Infusing & Using Herbal Vinegars

Once upon a time, before the advent of distilled alcohol, liquid herbal extracts were made one of three ways: with water, wine or vinegar.

As a menstruum, vinegar is nowhere near as effective as alcohol at drawing out an herb’s medicinal properties; however, they can be very useful for making weak extracts for those who can’t or shouldn’t have alcohol (children, people with alcohol dependency, etc.)

It can also assist alcohol in extracting certain plant constituents. Caffeine, quinine and berberine are examples of basic alkaloids that are attracted to vinegar’s acetic acid.

For example, acidifying the antispasmodic herb lobelia (Lobelia inflata) with a bit of vinegar before tincturing in alcohol increases the solubility of the lobeline alkaloids and will result in a more potent end product. This type of preparation is known as an acetous tincture or aceta.

Be aware that alkaloids are precipitated (separated) out of solution by tannins. So if you’re trying to capture the berberine from some Oregon grape root, you probably wouldn’t want to mix it with a tannin-rich substance such as witch hazel (Hamamelis virginiana) or black tea (Camellia sinensis).

Vinegar is also among the best ways to extract minerals from an herb.

Some herbs that extract well in vinegar:

  • alfalfa
  • astragalus
  • basil
  • bloodroot
  • calendula
  • California poppy
  • caraway
  • cardamom
  • cayenne
  • celandine
  • chickweed
  • chives
  • cinchona
  • clove
  • dandelion
  • dill
  • elder
  • horsetail
  • lobelia
  • goldenseal
  • lavender
  • lemon balm
  • lemongrass
  • motherwort
  • mugwort
  • nasturtium
  • nettle
  • oatstraw
  • oregano
  • raspberry leaf
  • red clover
  • rosemary
  • Oregon grape
  • pine
  • sage
  • tarragon
  • thimbleberry leaf
  • thyme
  • yarrow
  • alfalfa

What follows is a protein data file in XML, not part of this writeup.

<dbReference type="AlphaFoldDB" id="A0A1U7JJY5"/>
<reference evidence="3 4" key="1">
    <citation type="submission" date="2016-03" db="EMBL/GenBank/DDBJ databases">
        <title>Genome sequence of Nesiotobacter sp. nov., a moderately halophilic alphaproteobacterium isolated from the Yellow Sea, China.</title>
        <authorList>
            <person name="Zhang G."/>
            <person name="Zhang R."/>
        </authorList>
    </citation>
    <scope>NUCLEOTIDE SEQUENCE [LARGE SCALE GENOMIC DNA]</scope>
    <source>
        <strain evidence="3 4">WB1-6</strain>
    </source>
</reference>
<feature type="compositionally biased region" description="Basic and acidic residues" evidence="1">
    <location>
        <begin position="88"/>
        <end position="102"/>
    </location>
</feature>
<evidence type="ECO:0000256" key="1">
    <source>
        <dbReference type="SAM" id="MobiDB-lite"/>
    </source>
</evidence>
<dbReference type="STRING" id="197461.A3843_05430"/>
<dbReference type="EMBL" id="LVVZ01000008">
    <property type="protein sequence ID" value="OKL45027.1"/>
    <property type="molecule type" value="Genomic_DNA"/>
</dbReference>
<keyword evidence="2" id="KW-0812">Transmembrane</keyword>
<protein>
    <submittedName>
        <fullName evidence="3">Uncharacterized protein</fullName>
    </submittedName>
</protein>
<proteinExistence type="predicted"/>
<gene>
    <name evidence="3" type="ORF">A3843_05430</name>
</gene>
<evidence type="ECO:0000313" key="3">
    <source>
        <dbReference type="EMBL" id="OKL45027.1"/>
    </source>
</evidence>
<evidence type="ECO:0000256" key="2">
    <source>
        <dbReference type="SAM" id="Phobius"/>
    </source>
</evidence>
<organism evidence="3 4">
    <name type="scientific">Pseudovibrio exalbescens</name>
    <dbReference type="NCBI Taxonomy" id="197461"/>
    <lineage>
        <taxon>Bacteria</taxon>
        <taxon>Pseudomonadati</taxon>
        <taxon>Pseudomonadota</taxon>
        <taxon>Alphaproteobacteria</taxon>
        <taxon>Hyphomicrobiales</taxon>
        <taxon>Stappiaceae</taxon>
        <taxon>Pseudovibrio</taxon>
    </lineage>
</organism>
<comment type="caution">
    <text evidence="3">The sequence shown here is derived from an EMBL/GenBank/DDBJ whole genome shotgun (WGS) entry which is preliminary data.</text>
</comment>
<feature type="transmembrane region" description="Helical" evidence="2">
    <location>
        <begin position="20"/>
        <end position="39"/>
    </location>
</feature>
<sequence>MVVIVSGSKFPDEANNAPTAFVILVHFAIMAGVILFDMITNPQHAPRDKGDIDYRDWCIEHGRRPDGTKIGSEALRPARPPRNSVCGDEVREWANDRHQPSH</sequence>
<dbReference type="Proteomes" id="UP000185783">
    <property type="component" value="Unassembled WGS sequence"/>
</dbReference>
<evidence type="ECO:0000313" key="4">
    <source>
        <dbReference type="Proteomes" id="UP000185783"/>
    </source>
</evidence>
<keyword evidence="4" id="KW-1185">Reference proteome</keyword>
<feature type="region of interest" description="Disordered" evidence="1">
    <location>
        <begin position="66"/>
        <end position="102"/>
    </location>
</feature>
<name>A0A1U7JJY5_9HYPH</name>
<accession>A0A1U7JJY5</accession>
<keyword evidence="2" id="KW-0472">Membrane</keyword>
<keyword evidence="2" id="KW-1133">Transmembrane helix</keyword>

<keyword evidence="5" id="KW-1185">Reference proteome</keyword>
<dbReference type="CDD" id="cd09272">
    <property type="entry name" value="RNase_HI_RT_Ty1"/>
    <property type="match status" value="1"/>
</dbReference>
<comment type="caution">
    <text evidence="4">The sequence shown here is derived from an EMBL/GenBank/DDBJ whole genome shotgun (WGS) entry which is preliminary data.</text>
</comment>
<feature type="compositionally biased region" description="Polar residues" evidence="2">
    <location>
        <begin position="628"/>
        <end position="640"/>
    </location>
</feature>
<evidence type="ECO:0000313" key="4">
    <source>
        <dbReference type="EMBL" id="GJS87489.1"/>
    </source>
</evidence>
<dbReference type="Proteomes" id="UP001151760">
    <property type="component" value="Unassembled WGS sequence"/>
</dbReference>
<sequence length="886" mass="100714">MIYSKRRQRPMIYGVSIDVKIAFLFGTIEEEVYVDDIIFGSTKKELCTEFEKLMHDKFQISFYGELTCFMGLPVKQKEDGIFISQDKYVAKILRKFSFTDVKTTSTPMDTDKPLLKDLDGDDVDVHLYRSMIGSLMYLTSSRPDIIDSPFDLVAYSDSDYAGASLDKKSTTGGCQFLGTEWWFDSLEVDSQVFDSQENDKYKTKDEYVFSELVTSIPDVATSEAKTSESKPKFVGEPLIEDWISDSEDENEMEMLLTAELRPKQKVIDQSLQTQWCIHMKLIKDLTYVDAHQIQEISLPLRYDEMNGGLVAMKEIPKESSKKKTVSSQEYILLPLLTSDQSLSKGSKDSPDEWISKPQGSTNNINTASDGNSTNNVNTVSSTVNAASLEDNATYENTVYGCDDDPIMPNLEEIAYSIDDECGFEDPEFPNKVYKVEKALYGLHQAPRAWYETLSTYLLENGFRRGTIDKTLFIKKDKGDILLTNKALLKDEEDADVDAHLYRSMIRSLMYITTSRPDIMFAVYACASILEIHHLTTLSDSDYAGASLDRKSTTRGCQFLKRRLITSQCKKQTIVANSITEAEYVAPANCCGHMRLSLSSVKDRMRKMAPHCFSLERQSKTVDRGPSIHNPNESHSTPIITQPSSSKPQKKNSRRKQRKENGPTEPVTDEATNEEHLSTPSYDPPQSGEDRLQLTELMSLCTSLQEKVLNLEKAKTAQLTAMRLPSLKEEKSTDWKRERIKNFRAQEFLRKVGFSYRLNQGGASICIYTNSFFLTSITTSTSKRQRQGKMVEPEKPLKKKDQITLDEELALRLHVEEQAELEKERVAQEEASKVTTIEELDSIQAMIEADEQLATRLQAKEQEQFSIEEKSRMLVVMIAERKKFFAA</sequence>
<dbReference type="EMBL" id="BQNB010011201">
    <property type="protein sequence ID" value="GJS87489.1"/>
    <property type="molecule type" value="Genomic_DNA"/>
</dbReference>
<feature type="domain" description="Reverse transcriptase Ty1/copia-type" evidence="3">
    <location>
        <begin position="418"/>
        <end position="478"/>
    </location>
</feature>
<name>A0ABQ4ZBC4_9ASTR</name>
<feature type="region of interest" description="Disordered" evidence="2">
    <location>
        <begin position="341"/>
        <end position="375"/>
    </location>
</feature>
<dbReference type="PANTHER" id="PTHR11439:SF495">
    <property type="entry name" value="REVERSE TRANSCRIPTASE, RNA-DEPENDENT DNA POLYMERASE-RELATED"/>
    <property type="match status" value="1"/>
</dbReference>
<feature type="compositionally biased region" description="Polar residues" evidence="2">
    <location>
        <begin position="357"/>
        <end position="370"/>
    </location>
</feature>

• astragalus
  • basil
  • bloodroot
  • calendula
  • California poppy
  • caraway
  • cardamom
  • cayenne
  • celandine
  • chickweed
  • chives
  • cinchona
  • clove
  • dandelion
  • dill
  • elder
  • horsetail
  • lobelia
  • goldenseal
  • lavender
  • lemon balm
  • lemongrass
  • motherwort
  • mugwort
  • nasturtium
  • nettle
  • oatstraw
  • oregano
  • raspberry leaf
  • red clover
  • rosemary
  • Oregon grape
  • pine
  • sage
  • tarragon
  • thimbleberry leaf
  • thyme
  • yarrow

Herbal vinegar in the kitchen

With a few exceptions (such as lobelia) I don’t typically use vinegar in medicinal tincturing, but I absolutely LOVE making them for culinary purposes. They’re an excellent make-ahead Kitchen Helper and a simple way to incorporate extra minerals, water-soluble nutrients, color and FLAVOR into your cooking.

I try to keep a constant supply of nettle and dandelion-infused apple cider vinegars around that I use to acidify bones before making a batch of bone broth. They also get incorporated into any recipes that call for vinegar such as salad dressings, marinades, sauces, pasta salads, oxymels and shrubs.

Chive-blossom vinegar is just dreamy. Basil and dill seed vinegars are delicious and versatile too.

Fruit-infused vinegars are super fun for making colorful and yummy salad vinaigrettes. 

A gorgeous, deep purple blueberry-infused vinegar:

Beyond the kitchen

Outside the kitchen, herbal vinegars can also make nourishing treatments for skin and hair. 

I’m fortunate to have a rather primeval-looking horsetail forest growing outside my front door, so I frequently make horsetail-ACV infusions for hair rinses and bath additives. Horsetail is loaded with the mineral silica – up to 25% – which extracts nicely in vinegar and helps support a healthy scalp, skin and super shiny hair. ♥